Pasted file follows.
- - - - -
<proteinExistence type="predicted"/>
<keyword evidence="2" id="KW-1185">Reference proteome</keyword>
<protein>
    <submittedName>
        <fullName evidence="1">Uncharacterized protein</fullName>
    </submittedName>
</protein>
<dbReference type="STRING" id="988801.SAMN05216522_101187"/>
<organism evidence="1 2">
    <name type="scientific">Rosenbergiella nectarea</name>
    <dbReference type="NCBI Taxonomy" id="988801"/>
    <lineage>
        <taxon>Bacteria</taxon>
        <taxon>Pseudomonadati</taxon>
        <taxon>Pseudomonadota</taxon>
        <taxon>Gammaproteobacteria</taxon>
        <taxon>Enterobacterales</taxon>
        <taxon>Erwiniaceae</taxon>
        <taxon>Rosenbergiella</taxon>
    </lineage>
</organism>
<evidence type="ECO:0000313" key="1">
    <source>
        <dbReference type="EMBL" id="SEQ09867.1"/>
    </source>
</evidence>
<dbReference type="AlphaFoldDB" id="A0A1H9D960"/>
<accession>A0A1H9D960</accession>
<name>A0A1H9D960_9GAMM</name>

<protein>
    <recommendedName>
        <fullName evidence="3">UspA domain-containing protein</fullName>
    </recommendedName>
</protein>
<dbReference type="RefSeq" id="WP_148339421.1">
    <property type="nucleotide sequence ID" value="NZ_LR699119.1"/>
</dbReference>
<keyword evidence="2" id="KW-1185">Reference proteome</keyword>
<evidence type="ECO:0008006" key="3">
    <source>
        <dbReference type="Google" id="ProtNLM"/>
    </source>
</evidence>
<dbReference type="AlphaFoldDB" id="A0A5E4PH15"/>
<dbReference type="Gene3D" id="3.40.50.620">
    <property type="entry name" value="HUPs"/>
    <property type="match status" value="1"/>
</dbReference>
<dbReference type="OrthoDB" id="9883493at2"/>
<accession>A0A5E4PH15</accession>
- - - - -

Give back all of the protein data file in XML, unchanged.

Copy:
<proteinExistence type="predicted"/>
<keyword evidence="2" id="KW-1185">Reference proteome</keyword>
<protein>
    <submittedName>
        <fullName evidence="1">Uncharacterized protein</fullName>
    </submittedName>
</protein>
<dbReference type="STRING" id="988801.SAMN05216522_101187"/>
<organism evidence="1 2">
    <name type="scientific">Rosenbergiella nectarea</name>
    <dbReference type="NCBI Taxonomy" id="988801"/>
    <lineage>
        <taxon>Bacteria</taxon>
        <taxon>Pseudomonadati</taxon>
        <taxon>Pseudomonadota</taxon>
        <taxon>Gammaproteobacteria</taxon>
        <taxon>Enterobacterales</taxon>
        <taxon>Erwiniaceae</taxon>
        <taxon>Rosenbergiella</taxon>
    </lineage>
</organism>
<evidence type="ECO:0000313" key="1">
    <source>
        <dbReference type="EMBL" id="SEQ09867.1"/>
    </source>
</evidence>
<dbReference type="AlphaFoldDB" id="A0A1H9D960"/>
<accession>A0A1H9D960</accession>
<name>A0A1H9D960_9GAMM</name>

<protein>
    <recommendedName>
        <fullName evidence="3">UspA domain-containing protein</fullName>
    </recommendedName>
</protein>
<dbReference type="RefSeq" id="WP_148339421.1">
    <property type="nucleotide sequence ID" value="NZ_LR699119.1"/>
</dbReference>
<keyword evidence="2" id="KW-1185">Reference proteome</keyword>
<evidence type="ECO:0008006" key="3">
    <source>
        <dbReference type="Google" id="ProtNLM"/>
    </source>
</evidence>
<dbReference type="AlphaFoldDB" id="A0A5E4PH15"/>
<dbReference type="Gene3D" id="3.40.50.620">
    <property type="entry name" value="HUPs"/>
    <property type="match status" value="1"/>
</dbReference>
<dbReference type="OrthoDB" id="9883493at2"/>
<accession>A0A5E4PH15</accession>